From mutilated reform to simulated reform

Magdalena Gómez

In 2001, on the occasion of the Senate ruling that led to the indigenous counter-reform in violation of the San Andres Accords, I published a text entitled “The mutilated reform” (La Jornada, 26/4/2001), in which I gave an account of the distortions introduced into what was the initiative presented by then President Vicente Fox, known as Cocopa, emanating from the negotiation process between the Zapatista Army of National Liberation (EZLN) and the federal government. Today, 23 years later, last February 5, the federal Executive presented 18 constitutional reform initiatives, among them one related to indigenous peoples based on Article 2 of the aforementioned counter-reform.

Here it is important to distinguish it from the so-called compliance with the San Andres Accords, which although not mentioned in the initiative, have been mentioned by indigenous organizations that have participated in a process promoted by the National Institute of Indigenous Peoples (INPI) through forums throughout the country that concluded in a document called Proposal for Constitutional Reform. This is a political construct unrelated to the process initiated in 1994. Consequently, neither the EZLN nor the National Indigenous Congress are part of the same, which, by the way, was developed four years ago and the proposal docuement was delivered to the President of the Republic in two public events; the second one, in 2021, and no response had been given. The initiative acknowledges their contribution in a footnote. It was in this strategy, on the tail end of the current six-year term, that the initiative on the subject we are addressing was included, and that in light of the document that was delivered to the President, it does not correspond to the original document, except for some isolated aspects.

Members of COCOPA and the EZLN on February 16th, 1996 following the signing of the San Andrés Accords. Photo: Rompeviento

Before doing so, it is important to consider that in the government of the so-called 4T, neoliberalism is spoken of in the past and it was stated that the block of initiatives constitute a sort of recovery of the dignity of the Constitution. It has also been recognized that Congress does not have the qualified majority required for the approval of constitutional reforms. It is precisely from this perspective that we leave a question: why was the reform to the 27th Constitution that Salinas introduced in 1992 not included, along with a meager paragraph in Article 4 of the Constitution that took into account the obvious pluricultural composition of the Mexican nation? Since then I have affirmed that the true indigenous reform was the one that placed the land in the free market and destroyed one of the pillars of the 1917 Constitution.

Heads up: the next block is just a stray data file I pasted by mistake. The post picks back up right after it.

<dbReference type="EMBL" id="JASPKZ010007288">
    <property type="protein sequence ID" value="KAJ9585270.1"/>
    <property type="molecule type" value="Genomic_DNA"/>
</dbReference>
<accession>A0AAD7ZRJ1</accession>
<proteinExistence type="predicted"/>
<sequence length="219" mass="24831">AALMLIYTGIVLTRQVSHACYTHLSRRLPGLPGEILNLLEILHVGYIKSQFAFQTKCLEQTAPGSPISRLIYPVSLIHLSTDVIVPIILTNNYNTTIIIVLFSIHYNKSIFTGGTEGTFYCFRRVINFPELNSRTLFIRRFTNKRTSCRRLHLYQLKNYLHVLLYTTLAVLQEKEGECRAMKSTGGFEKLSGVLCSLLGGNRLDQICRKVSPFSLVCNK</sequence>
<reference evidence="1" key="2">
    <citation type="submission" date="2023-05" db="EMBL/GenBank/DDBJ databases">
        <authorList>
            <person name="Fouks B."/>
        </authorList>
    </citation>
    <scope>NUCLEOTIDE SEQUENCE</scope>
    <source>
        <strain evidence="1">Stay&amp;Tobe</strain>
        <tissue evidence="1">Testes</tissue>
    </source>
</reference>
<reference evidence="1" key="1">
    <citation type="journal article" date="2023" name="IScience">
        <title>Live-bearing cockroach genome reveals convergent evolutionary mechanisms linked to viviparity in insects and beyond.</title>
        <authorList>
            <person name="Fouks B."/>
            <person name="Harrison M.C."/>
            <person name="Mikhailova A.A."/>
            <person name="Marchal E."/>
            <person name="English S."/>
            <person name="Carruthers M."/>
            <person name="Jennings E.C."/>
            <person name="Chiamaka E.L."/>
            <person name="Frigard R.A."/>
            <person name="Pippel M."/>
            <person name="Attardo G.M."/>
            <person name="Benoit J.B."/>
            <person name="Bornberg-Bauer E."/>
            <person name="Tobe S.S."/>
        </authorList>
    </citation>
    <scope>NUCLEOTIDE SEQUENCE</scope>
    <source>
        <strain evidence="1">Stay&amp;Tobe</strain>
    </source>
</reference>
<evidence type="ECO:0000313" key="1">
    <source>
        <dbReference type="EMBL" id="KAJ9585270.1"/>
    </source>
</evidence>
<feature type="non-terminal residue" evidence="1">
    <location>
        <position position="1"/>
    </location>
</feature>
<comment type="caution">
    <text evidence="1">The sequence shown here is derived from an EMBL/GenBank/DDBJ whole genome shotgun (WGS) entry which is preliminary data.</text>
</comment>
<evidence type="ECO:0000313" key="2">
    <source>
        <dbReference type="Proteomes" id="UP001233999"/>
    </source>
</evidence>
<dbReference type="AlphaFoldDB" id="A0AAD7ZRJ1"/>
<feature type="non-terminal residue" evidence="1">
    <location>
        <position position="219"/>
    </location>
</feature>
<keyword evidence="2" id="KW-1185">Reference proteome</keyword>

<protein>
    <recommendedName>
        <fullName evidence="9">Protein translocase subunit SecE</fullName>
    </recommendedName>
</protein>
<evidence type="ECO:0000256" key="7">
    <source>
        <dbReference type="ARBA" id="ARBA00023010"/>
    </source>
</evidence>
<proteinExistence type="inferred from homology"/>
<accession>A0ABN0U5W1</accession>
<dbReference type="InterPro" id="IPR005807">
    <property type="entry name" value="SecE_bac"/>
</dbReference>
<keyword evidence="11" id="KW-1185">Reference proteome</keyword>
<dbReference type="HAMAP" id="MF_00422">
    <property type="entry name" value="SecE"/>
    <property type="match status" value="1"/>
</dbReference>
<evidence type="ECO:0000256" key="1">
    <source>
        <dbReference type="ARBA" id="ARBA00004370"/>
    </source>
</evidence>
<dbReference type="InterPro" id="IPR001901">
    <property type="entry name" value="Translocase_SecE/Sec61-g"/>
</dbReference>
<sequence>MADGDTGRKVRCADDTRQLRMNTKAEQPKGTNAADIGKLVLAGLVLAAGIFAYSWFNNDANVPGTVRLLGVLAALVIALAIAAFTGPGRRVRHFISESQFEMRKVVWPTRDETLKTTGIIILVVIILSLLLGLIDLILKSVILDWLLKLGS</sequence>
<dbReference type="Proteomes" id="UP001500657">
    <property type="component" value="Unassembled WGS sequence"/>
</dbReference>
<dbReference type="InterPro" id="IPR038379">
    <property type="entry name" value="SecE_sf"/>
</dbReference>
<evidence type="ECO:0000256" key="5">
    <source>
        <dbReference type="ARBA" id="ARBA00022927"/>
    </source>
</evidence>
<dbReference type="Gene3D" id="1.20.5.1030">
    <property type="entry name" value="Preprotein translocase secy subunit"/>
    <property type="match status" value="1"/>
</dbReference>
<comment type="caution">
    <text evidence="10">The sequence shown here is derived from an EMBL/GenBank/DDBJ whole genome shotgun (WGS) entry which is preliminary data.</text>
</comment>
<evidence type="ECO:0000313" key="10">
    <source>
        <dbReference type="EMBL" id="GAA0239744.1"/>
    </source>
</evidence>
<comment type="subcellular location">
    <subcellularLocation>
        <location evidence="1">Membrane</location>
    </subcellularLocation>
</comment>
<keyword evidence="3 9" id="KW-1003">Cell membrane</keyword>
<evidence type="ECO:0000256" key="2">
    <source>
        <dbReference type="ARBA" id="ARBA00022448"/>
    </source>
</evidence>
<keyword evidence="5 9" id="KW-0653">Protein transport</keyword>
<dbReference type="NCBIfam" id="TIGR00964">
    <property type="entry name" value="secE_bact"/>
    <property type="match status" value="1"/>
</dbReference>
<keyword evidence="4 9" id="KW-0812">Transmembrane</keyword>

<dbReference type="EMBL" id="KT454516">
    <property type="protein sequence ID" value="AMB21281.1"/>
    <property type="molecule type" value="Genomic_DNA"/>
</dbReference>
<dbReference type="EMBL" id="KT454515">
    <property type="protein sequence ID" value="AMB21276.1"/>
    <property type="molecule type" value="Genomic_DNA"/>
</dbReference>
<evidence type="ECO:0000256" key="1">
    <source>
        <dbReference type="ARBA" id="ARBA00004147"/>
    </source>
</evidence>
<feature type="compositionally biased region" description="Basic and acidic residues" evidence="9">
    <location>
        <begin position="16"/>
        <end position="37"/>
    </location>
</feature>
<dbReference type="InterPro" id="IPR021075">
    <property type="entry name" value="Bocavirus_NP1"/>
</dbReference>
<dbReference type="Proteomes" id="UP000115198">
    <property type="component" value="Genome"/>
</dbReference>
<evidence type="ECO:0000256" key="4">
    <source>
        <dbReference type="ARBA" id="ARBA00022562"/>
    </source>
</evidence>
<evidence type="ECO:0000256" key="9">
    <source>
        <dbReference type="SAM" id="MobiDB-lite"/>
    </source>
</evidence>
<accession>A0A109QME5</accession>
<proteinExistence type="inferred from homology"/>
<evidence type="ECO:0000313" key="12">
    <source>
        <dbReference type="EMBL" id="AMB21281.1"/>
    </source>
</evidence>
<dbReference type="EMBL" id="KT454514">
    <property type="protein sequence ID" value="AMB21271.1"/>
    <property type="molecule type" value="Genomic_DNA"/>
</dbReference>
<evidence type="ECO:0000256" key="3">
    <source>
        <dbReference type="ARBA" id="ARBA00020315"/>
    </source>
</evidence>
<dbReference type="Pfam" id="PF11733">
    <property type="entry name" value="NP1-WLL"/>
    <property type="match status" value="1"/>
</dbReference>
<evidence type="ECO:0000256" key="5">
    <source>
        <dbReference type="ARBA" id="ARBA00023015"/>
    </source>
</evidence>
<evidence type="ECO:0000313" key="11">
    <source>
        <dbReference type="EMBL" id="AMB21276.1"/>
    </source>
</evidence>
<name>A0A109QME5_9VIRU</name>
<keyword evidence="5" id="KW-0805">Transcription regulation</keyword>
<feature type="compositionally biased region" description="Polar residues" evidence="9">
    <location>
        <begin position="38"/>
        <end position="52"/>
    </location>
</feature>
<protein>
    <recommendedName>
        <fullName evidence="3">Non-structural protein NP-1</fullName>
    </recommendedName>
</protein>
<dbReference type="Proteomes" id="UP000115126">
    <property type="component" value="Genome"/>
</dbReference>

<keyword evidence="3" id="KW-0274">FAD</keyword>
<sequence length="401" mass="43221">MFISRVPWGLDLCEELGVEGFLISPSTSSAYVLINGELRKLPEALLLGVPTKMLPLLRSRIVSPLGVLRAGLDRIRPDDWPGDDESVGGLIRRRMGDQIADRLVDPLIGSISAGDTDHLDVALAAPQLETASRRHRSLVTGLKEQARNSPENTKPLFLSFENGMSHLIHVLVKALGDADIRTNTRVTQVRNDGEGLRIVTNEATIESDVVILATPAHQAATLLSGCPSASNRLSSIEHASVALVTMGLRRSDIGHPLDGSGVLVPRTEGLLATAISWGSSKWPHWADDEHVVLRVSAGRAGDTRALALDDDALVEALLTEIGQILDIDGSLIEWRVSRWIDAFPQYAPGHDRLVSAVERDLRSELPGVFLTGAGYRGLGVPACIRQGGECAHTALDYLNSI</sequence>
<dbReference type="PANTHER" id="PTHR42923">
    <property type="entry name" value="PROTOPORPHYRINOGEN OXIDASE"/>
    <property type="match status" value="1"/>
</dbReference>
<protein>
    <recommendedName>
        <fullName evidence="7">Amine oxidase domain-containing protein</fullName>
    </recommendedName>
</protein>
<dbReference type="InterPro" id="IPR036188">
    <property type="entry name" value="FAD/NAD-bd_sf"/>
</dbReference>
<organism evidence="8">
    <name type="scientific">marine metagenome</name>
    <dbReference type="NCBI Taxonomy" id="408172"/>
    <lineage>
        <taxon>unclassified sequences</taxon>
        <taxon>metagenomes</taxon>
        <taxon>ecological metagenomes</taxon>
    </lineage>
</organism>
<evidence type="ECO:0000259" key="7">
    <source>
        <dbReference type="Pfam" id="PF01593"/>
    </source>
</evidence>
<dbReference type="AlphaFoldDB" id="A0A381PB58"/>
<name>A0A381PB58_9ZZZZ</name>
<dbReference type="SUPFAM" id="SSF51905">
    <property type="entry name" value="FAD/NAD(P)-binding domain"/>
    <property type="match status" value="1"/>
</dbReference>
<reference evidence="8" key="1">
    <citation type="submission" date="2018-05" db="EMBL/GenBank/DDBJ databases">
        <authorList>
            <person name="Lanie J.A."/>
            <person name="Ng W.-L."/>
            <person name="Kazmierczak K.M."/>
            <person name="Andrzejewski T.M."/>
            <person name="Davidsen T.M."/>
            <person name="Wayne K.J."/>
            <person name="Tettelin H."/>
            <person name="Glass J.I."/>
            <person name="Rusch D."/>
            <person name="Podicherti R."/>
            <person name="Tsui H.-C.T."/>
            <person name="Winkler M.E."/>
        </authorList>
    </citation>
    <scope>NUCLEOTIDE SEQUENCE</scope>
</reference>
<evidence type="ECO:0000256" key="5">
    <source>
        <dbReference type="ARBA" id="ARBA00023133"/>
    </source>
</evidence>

In the statement of motives, as a government report, the policy and resources directed to indigenous peoples are taken up again, and in the legal account, the aforementioned reform of 1992 is mentioned without comment. The worst part is that it is quoted: “That same year (1992) the second paragraph was added to section 7 of article 27 of the Constitution: the law will protect the integrity of the lands of indigenous groups.” And it makes no mention that upon the immediate enactment of the new agrarian law, an article stated that the integrity of the lands would be protected when the law regulating the fourth paragraph of the Constitution was issued. Such a law did not exist.

It continues its account: “On August 14, 2001, the reform to Article 2 of the Constitution was published to recognize a set of individual and collective rights of indigenous peoples.” Nothing of the process background and its implication. It adds that on August 9, 2019, the reform to article two of the Constitution was published in which section C was added to recognize Afro-Mexican peoples and communities as part of the pluricultural composition of the nation.

The initiative is broad. It contains elements that could well remain in the law; however, it should be noted that one of the fundamental corrections is that of recognizing indigenous peoples as subjects of public rights instead of the public interest as was assigned to them in 2001, and that it addresses the issue of the implication that such a status has for direct access to public resources. The contradiction of the regulation of self-determination and autonomy in the federal entities is still present when the central issues related to natural resources are under federal jurisdiction.

It is noteworthy that the direct reference to the 2011 reform to Article 1, which placed international human rights conventions as a direct reference of interpretation with the constitutional text, is omitted. Therefore, Convention 169 is the source of several of the references to rights, especially the right to consultation. We do not know if the legislative marketing will favor the approval of this initiative, but what is clear is that it does not rectify the mutilations of 2001 and pretends to address the proposal promoted by the INPI and the indigenous people who were involved in that process.

Original text published in La Jornada on February 14th, 2024.
Translated by Schools for Chiapas.

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